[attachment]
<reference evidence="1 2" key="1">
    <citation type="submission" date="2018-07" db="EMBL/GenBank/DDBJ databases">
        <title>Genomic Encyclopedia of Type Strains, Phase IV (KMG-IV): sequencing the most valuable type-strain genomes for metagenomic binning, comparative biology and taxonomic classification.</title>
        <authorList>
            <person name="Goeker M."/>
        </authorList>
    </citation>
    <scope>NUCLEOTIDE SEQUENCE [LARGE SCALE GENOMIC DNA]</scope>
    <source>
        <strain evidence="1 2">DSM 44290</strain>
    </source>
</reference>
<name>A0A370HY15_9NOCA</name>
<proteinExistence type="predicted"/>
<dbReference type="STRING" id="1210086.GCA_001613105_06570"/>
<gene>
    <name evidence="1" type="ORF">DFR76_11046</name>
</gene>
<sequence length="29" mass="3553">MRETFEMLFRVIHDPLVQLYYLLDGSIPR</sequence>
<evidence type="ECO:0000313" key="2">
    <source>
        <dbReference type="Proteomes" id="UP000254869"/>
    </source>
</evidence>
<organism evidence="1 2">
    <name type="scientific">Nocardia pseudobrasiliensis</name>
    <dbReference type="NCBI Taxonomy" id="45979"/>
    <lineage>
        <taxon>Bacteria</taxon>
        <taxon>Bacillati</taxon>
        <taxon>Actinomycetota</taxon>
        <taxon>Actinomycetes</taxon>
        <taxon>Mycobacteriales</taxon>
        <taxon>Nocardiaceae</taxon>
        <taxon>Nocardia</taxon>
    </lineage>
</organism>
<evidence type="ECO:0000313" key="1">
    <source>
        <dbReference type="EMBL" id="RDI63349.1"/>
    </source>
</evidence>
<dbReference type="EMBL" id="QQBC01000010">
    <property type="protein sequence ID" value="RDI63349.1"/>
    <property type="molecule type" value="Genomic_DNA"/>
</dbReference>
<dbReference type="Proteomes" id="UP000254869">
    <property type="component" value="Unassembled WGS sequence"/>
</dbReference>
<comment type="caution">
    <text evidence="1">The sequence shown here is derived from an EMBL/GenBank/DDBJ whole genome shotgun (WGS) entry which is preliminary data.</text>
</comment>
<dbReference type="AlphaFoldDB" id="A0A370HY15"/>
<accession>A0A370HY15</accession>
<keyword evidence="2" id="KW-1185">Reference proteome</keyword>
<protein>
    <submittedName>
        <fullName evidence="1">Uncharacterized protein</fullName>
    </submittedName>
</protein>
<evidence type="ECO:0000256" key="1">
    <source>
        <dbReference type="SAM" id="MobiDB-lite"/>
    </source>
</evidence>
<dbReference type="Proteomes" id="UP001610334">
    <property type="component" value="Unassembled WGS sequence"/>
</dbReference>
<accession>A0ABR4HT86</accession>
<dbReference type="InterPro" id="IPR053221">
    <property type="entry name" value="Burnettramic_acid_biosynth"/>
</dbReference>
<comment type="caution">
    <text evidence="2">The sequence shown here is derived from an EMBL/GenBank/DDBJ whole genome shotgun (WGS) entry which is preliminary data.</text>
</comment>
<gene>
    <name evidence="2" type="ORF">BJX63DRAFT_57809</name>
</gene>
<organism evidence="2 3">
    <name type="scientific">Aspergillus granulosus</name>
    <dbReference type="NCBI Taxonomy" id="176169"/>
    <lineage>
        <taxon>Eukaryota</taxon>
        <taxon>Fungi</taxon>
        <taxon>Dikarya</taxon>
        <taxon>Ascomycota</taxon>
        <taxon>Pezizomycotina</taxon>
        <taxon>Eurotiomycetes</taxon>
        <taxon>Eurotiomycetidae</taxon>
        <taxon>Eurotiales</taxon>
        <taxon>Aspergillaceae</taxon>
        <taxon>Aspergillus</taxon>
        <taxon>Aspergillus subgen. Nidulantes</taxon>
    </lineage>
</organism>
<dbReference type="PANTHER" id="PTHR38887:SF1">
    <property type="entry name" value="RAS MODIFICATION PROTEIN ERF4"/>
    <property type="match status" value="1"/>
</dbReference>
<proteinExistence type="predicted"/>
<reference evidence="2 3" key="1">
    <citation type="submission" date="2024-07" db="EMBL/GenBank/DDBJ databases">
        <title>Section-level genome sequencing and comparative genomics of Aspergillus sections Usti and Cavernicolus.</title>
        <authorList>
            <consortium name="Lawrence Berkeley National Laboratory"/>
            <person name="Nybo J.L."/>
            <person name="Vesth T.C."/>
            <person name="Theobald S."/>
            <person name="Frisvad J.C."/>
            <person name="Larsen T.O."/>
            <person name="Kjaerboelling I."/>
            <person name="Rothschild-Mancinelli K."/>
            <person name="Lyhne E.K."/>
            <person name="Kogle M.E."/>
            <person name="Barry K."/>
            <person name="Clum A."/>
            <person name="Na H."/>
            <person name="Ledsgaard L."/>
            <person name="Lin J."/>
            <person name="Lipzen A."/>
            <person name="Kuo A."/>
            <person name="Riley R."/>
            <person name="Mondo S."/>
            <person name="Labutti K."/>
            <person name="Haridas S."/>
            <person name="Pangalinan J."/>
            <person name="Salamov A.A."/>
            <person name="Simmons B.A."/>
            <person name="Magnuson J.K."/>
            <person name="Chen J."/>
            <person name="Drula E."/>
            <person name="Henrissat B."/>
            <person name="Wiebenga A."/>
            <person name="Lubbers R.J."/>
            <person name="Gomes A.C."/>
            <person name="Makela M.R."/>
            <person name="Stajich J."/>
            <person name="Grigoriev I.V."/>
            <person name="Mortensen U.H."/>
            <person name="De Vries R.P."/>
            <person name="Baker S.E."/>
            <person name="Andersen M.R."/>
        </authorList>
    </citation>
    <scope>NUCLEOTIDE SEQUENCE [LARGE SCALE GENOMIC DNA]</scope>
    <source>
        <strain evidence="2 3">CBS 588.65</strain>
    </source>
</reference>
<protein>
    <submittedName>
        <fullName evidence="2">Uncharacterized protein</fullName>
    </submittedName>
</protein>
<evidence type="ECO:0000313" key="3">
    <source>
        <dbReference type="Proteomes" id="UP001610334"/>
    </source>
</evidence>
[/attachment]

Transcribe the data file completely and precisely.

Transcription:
<reference evidence="1 2" key="1">
    <citation type="submission" date="2018-07" db="EMBL/GenBank/DDBJ databases">
        <title>Genomic Encyclopedia of Type Strains, Phase IV (KMG-IV): sequencing the most valuable type-strain genomes for metagenomic binning, comparative biology and taxonomic classification.</title>
        <authorList>
            <person name="Goeker M."/>
        </authorList>
    </citation>
    <scope>NUCLEOTIDE SEQUENCE [LARGE SCALE GENOMIC DNA]</scope>
    <source>
        <strain evidence="1 2">DSM 44290</strain>
    </source>
</reference>
<name>A0A370HY15_9NOCA</name>
<proteinExistence type="predicted"/>
<dbReference type="STRING" id="1210086.GCA_001613105_06570"/>
<gene>
    <name evidence="1" type="ORF">DFR76_11046</name>
</gene>
<sequence length="29" mass="3553">MRETFEMLFRVIHDPLVQLYYLLDGSIPR</sequence>
<evidence type="ECO:0000313" key="2">
    <source>
        <dbReference type="Proteomes" id="UP000254869"/>
    </source>
</evidence>
<organism evidence="1 2">
    <name type="scientific">Nocardia pseudobrasiliensis</name>
    <dbReference type="NCBI Taxonomy" id="45979"/>
    <lineage>
        <taxon>Bacteria</taxon>
        <taxon>Bacillati</taxon>
        <taxon>Actinomycetota</taxon>
        <taxon>Actinomycetes</taxon>
        <taxon>Mycobacteriales</taxon>
        <taxon>Nocardiaceae</taxon>
        <taxon>Nocardia</taxon>
    </lineage>
</organism>
<evidence type="ECO:0000313" key="1">
    <source>
        <dbReference type="EMBL" id="RDI63349.1"/>
    </source>
</evidence>
<dbReference type="EMBL" id="QQBC01000010">
    <property type="protein sequence ID" value="RDI63349.1"/>
    <property type="molecule type" value="Genomic_DNA"/>
</dbReference>
<dbReference type="Proteomes" id="UP000254869">
    <property type="component" value="Unassembled WGS sequence"/>
</dbReference>
<comment type="caution">
    <text evidence="1">The sequence shown here is derived from an EMBL/GenBank/DDBJ whole genome shotgun (WGS) entry which is preliminary data.</text>
</comment>
<dbReference type="AlphaFoldDB" id="A0A370HY15"/>
<accession>A0A370HY15</accession>
<keyword evidence="2" id="KW-1185">Reference proteome</keyword>
<protein>
    <submittedName>
        <fullName evidence="1">Uncharacterized protein</fullName>
    </submittedName>
</protein>
<evidence type="ECO:0000256" key="1">
    <source>
        <dbReference type="SAM" id="MobiDB-lite"/>
    </source>
</evidence>
<dbReference type="Proteomes" id="UP001610334">
    <property type="component" value="Unassembled WGS sequence"/>
</dbReference>
<accession>A0ABR4HT86</accession>
<dbReference type="InterPro" id="IPR053221">
    <property type="entry name" value="Burnettramic_acid_biosynth"/>
</dbReference>
<comment type="caution">
    <text evidence="2">The sequence shown here is derived from an EMBL/GenBank/DDBJ whole genome shotgun (WGS) entry which is preliminary data.</text>
</comment>
<gene>
    <name evidence="2" type="ORF">BJX63DRAFT_57809</name>
</gene>
<organism evidence="2 3">
    <name type="scientific">Aspergillus granulosus</name>
    <dbReference type="NCBI Taxonomy" id="176169"/>
    <lineage>
        <taxon>Eukaryota</taxon>
        <taxon>Fungi</taxon>
        <taxon>Dikarya</taxon>
        <taxon>Ascomycota</taxon>
        <taxon>Pezizomycotina</taxon>
        <taxon>Eurotiomycetes</taxon>
        <taxon>Eurotiomycetidae</taxon>
        <taxon>Eurotiales</taxon>
        <taxon>Aspergillaceae</taxon>
        <taxon>Aspergillus</taxon>
        <taxon>Aspergillus subgen. Nidulantes</taxon>
    </lineage>
</organism>
<dbReference type="PANTHER" id="PTHR38887:SF1">
    <property type="entry name" value="RAS MODIFICATION PROTEIN ERF4"/>
    <property type="match status" value="1"/>
</dbReference>
<proteinExistence type="predicted"/>
<reference evidence="2 3" key="1">
    <citation type="submission" date="2024-07" db="EMBL/GenBank/DDBJ databases">
        <title>Section-level genome sequencing and comparative genomics of Aspergillus sections Usti and Cavernicolus.</title>
        <authorList>
            <consortium name="Lawrence Berkeley National Laboratory"/>
            <person name="Nybo J.L."/>
            <person name="Vesth T.C."/>
            <person name="Theobald S."/>
            <person name="Frisvad J.C."/>
            <person name="Larsen T.O."/>
            <person name="Kjaerboelling I."/>
            <person name="Rothschild-Mancinelli K."/>
            <person name="Lyhne E.K."/>
            <person name="Kogle M.E."/>
            <person name="Barry K."/>
            <person name="Clum A."/>
            <person name="Na H."/>
            <person name="Ledsgaard L."/>
            <person name="Lin J."/>
            <person name="Lipzen A."/>
            <person name="Kuo A."/>
            <person name="Riley R."/>
            <person name="Mondo S."/>
            <person name="Labutti K."/>
            <person name="Haridas S."/>
            <person name="Pangalinan J."/>
            <person name="Salamov A.A."/>
            <person name="Simmons B.A."/>
            <person name="Magnuson J.K."/>
            <person name="Chen J."/>
            <person name="Drula E."/>
            <person name="Henrissat B."/>
            <person name="Wiebenga A."/>
            <person name="Lubbers R.J."/>
            <person name="Gomes A.C."/>
            <person name="Makela M.R."/>
            <person name="Stajich J."/>
            <person name="Grigoriev I.V."/>
            <person name="Mortensen U.H."/>
            <person name="De Vries R.P."/>
            <person name="Baker S.E."/>
            <person name="Andersen M.R."/>
        </authorList>
    </citation>
    <scope>NUCLEOTIDE SEQUENCE [LARGE SCALE GENOMIC DNA]</scope>
    <source>
        <strain evidence="2 3">CBS 588.65</strain>
    </source>
</reference>
<protein>
    <submittedName>
        <fullName evidence="2">Uncharacterized protein</fullName>
    </submittedName>
</protein>
<evidence type="ECO:0000313" key="3">
    <source>
        <dbReference type="Proteomes" id="UP001610334"/>
    </source>
</evidence>